Exchanging Medical Data Between Providers Leaves Room For Improvement

John D’Amore, President & CTO Diameter Health 1005 Boylston St #304 Newton MA 02461MedicalResearch.com Interview with
John D’Amore, President & CTO
Diameter Health
1005 Boylston St #304
Newton MA 02461


MedicalResearch: What are the main findings of the study?

Answer: We examined C-CDA (Consolidated Clinical Document Architecture) documents from electronic health records and other health information technology vendors. C-CDA documents are an XML format for transmitting patient data (e.g. problems, allergies, medications, results, vital signs, smoking status). Usage of C-CDA documents is required for Stage 2 of Meaningful Use in the United States. Overall, we were readily able to extract data elements from these documents, but we found many places where clinical content could be improved. This leads to policy recommendations on improving C-CDA production and consumption. Since thousands of hospitals and many more physicians will be required to exchange these documents in the coming year, we believe our findings to be important and timely for those seeking to improve care continuity and information exchange.

MedicalResearch: Were any of the findings unexpected?

Answer: Since this is a newly adopted standard, we actively looked for places where information might be incorrect or difficult to interpret in C-CDA documents. These issues were identified in many different domains of C-CDA documents. We were surprised at the complexity of some issues, especially terminology. Improved terminology testing and resources for vendor implementation, as suggested by the research, could be simple ways to improve C-CDA interoperability.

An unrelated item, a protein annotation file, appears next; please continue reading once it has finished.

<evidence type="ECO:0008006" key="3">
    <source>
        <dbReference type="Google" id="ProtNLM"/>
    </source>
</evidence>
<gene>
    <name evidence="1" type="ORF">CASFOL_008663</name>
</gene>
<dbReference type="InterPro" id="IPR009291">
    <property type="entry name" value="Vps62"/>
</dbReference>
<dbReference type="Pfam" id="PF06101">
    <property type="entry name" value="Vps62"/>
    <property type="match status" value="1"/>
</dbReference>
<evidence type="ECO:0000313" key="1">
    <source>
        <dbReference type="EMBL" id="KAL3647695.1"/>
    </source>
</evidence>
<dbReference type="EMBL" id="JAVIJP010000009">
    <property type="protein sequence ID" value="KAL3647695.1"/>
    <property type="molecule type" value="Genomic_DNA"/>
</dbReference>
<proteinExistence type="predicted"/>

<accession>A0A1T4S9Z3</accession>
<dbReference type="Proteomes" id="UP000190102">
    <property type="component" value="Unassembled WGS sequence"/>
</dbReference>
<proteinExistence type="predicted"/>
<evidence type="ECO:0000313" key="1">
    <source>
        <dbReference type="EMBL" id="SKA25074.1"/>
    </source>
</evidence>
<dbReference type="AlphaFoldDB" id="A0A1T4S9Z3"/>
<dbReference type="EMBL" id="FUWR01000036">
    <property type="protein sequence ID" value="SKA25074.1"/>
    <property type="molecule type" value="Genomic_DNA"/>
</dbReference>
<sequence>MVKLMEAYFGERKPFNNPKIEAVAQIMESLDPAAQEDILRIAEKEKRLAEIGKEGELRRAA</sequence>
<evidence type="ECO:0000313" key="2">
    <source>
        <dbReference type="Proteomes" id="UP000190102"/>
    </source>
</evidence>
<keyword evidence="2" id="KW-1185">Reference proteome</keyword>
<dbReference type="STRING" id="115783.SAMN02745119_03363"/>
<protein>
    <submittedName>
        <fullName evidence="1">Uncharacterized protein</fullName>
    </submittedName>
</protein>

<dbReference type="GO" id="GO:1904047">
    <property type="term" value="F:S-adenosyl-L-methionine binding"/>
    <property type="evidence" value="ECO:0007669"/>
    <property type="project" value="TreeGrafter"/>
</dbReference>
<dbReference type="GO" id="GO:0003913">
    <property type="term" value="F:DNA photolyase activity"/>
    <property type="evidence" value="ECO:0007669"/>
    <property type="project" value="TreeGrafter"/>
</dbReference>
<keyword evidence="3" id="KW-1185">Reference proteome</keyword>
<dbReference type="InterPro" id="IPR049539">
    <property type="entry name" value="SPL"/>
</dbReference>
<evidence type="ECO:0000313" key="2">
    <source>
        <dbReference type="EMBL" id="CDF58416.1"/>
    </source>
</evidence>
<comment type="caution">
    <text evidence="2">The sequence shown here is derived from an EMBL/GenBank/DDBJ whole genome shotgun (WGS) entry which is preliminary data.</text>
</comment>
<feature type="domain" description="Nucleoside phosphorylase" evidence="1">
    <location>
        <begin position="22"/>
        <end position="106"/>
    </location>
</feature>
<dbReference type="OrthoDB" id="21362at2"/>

Many health IT vendors were willing to participate, work on document quality and publicize their samples. This was very encouraging in an industry often cited for not supporting interoperability.  The public samples are available in a GitHub repository https://github.com/chb/sample_ccdas.

MedicalResearch: What should clinicians and patients take away from your report?

Answer: Clinicians and patients who use C-CDA documents to exchange information should be aware that they may omit relevant clinical data and require manual reconciliation. For example, a patient’s medication list may have all the correct drugs but may not include information on their respective doses, frequencies or routes of administration. Regulations and market adoption in the coming years will determine if C-CDA documents can effectively exchange information between healthcare providers.

MedicalResearch: What recommendations do you have for future research as a result of this study?

Answer: C-CDA is an important standard for exchanging medical data, but there are still many areas for improvement. Future research should focus on determining the best way to normalize information from C-CDA documents and how C-CDA documents can be best utilized to improve care.


Are Meaningful Use Stage 2 certified EHRs ready for interoperability? Findings from the SMART C-CDA Collaborative
John D D’Amore, Joshua C Mandel, David A Kreda, Ashley Swain, George A Koromia, Sumesh Sundareswaran, Liora Alschuler, Robert H Dolin, Kenneth D Mandl, Isaac S Kohane, Rachel B Ramoni

J Am Med Inform Assoc amiajnl-2014-002883Published Online First: 26 June 2014 doi:10.1136/amiajnl-2014-002883


Last Updated on December 21, 2014 by Marie Benz MD FAAD